My dad encouraged me always to confront a company that has unfairly charged me for a service poorly rendered. He recommended that my approach be friendly and assertive, and when/if I don’t get results, ask to talk to the manager. He believed that it’s better to use a carrot than a stick, and that the phrase, “Can you help me?” pulls for support instead of defense.
I consciously ask for advice from the wise ones in the world, and I always have some good advice just ready to be shared with the world.
Go ahead: ask me anything.
So believe me when I say it’s unfortunate that advice has serious limitations.
For example, when I work with couples, if one person is speaking from a deeply vulnerable place and the other gets nervous and wants to solve the problem by giving advice, it inevitably backfires.
The person sharing wants connection, closeness, understanding; to be seen and accepted even for this part, the part that doesn’t make it out into the world very often.
The person sharing wants to be vulnerable and loved in the exact same moment.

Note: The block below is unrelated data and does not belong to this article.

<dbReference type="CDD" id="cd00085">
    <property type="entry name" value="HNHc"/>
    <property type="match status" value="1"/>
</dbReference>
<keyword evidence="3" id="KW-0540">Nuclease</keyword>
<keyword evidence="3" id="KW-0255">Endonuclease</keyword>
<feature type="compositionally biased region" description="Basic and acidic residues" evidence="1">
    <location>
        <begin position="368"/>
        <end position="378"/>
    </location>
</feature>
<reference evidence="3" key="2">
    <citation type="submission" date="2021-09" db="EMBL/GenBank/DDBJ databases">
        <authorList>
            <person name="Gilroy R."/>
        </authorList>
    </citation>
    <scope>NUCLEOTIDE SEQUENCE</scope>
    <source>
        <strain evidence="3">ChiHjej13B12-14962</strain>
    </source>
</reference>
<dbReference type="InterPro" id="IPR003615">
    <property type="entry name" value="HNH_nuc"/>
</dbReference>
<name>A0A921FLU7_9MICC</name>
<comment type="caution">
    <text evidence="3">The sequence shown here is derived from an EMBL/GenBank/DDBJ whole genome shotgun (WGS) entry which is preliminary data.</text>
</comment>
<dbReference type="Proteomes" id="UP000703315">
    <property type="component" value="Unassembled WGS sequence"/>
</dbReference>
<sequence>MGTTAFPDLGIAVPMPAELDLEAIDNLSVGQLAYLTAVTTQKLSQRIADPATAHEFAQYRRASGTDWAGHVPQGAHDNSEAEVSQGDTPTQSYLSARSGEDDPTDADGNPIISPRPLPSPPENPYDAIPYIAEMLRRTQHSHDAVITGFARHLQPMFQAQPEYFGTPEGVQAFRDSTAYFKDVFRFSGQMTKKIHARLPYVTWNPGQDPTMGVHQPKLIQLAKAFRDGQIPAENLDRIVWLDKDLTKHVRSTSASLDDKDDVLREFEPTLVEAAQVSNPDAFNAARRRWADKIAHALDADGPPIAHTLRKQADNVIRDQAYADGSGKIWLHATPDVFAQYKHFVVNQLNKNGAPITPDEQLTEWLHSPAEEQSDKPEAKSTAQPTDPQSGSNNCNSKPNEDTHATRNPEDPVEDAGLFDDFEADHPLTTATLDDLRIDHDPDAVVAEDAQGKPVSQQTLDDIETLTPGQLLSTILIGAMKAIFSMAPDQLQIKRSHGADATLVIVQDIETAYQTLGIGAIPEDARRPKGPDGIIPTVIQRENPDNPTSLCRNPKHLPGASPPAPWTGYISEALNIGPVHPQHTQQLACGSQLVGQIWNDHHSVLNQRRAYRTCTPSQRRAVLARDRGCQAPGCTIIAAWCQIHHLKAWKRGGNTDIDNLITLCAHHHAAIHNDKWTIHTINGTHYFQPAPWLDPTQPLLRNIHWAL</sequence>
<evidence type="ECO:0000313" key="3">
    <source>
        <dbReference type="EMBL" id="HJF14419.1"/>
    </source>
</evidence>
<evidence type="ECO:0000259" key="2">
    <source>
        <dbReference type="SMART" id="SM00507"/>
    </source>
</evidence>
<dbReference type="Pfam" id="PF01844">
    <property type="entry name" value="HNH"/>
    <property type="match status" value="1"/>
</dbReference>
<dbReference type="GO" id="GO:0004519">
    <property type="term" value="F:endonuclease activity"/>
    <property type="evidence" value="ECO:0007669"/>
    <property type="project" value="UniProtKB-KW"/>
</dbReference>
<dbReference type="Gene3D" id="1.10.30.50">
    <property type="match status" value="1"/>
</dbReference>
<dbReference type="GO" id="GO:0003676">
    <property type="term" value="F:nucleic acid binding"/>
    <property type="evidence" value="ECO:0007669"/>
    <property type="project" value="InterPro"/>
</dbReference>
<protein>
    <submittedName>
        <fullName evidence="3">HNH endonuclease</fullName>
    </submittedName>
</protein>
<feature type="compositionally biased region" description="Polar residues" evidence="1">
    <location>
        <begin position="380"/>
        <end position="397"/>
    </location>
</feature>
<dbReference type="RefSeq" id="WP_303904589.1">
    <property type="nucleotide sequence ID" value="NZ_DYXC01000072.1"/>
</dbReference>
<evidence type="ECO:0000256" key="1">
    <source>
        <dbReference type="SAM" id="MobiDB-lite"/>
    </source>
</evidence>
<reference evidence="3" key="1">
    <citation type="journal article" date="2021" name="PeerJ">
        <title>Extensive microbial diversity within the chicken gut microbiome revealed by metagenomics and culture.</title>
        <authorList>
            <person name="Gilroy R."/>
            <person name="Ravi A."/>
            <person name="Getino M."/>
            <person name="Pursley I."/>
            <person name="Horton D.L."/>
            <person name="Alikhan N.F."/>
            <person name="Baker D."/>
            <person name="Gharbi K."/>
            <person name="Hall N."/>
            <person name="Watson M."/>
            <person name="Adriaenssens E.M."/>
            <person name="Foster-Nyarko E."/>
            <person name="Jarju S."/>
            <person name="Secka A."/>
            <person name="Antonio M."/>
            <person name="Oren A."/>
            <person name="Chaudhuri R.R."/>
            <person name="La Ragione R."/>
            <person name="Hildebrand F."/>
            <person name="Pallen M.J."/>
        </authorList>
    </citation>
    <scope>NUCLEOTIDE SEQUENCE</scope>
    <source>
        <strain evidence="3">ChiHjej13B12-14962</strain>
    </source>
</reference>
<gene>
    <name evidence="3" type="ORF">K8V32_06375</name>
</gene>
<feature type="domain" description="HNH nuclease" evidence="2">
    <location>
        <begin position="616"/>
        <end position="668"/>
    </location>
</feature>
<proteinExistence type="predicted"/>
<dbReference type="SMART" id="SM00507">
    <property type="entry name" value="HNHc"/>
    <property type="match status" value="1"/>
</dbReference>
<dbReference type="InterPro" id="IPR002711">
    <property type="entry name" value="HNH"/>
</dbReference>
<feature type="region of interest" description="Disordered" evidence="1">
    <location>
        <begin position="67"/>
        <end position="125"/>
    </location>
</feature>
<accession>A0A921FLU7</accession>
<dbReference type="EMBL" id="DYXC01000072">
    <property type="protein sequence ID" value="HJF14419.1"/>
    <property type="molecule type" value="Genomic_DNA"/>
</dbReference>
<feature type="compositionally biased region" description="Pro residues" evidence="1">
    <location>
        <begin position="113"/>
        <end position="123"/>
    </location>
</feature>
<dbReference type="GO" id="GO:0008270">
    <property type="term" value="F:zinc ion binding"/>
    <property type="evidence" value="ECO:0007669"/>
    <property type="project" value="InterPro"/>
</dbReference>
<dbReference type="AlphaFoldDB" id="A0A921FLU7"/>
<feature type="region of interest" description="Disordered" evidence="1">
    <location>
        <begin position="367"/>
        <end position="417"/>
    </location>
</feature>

That is the ultimate redemption, and can be the antidote to past historical relationship trauma. It’s the big taco and the whole enchilada.
The person listening wants closeness, too. They love and care for their partner, and suspect (mistakenly) that it’s the vulnerability blocking the connection. They’ve got some advice, and it might even be fantastic advice. It could be the perfect fix. But that’s not the point.
Advice won’t help until the emotional connection is made. Everyone needs to feel loved, accepted, cherished, understood. Then and only then is it time for advice.
First, though, you build the emotional bank account. First, you reflect and understand and love and share a similar vulnerability. Then you give advice. Your partner is much more likely to be open and ready to respond if they feel heard and understood. And if you’re patient enough to really understand the struggle, who knows? Your advice might even change.
Love Strong Love Long,
Jennifer Olden, LMFT